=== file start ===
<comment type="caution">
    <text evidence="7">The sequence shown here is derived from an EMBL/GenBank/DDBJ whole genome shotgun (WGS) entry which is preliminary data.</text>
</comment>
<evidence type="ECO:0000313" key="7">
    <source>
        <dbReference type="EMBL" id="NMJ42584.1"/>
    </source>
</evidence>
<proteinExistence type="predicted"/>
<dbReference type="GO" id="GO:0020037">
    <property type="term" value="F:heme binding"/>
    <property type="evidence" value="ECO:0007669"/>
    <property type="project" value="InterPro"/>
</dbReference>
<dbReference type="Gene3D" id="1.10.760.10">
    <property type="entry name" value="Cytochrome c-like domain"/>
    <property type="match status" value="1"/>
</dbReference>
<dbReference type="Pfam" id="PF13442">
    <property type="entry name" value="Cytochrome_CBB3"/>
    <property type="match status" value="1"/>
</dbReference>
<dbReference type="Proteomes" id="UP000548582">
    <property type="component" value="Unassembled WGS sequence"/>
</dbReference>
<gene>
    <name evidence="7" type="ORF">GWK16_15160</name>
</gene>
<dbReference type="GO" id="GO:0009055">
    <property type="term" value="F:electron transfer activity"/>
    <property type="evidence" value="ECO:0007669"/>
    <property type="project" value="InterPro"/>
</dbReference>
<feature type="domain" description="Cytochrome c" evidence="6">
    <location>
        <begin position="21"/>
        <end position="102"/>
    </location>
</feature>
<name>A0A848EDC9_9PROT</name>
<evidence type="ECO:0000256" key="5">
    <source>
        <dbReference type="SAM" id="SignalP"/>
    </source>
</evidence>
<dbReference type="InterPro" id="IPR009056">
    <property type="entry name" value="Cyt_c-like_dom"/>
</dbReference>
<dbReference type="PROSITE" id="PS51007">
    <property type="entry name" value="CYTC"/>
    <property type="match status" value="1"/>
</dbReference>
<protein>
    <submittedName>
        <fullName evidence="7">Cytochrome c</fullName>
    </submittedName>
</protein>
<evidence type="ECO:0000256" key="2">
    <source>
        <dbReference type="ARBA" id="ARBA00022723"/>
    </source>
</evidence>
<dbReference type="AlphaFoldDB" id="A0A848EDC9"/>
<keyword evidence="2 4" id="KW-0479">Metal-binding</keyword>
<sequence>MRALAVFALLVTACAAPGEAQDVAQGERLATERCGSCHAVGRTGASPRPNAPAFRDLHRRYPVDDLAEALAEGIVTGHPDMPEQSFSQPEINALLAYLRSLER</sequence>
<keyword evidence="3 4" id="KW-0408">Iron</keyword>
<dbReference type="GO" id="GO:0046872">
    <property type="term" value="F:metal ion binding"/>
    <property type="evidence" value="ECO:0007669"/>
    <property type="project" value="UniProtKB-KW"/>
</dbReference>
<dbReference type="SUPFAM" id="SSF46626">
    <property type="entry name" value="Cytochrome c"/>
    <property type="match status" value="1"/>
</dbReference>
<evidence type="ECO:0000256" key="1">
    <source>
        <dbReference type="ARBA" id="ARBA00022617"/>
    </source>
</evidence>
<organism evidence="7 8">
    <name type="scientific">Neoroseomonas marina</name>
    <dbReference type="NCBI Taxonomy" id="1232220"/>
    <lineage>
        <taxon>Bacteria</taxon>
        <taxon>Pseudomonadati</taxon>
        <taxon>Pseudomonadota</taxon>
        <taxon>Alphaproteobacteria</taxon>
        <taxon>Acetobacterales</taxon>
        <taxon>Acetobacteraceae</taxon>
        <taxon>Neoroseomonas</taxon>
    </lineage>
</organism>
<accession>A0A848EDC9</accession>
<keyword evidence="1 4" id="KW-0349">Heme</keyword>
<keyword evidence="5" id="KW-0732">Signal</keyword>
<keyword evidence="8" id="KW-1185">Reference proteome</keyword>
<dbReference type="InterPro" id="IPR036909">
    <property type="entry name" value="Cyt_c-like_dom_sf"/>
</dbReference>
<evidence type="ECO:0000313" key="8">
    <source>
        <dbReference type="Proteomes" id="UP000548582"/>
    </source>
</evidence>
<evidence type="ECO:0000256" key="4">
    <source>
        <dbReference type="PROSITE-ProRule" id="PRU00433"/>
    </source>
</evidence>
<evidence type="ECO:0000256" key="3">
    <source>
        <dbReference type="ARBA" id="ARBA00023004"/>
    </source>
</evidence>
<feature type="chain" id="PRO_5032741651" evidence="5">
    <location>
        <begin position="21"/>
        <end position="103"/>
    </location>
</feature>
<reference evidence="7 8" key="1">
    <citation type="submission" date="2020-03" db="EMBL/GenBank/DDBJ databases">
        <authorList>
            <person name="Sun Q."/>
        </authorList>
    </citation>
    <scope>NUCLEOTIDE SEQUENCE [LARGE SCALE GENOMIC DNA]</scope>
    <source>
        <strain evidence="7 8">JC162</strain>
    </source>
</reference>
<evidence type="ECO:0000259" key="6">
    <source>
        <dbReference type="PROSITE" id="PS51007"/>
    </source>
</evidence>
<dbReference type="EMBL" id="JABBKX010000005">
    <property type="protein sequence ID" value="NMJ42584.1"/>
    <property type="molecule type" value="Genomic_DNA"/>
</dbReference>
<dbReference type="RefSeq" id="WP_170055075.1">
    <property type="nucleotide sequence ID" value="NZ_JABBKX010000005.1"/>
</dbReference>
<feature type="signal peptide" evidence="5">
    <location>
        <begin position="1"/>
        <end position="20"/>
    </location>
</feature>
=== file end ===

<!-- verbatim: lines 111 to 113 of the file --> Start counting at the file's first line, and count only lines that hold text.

<evidence type="ECO:0000256" key="3">
    <source>
        <dbReference type="ARBA" id="ARBA00023004"/>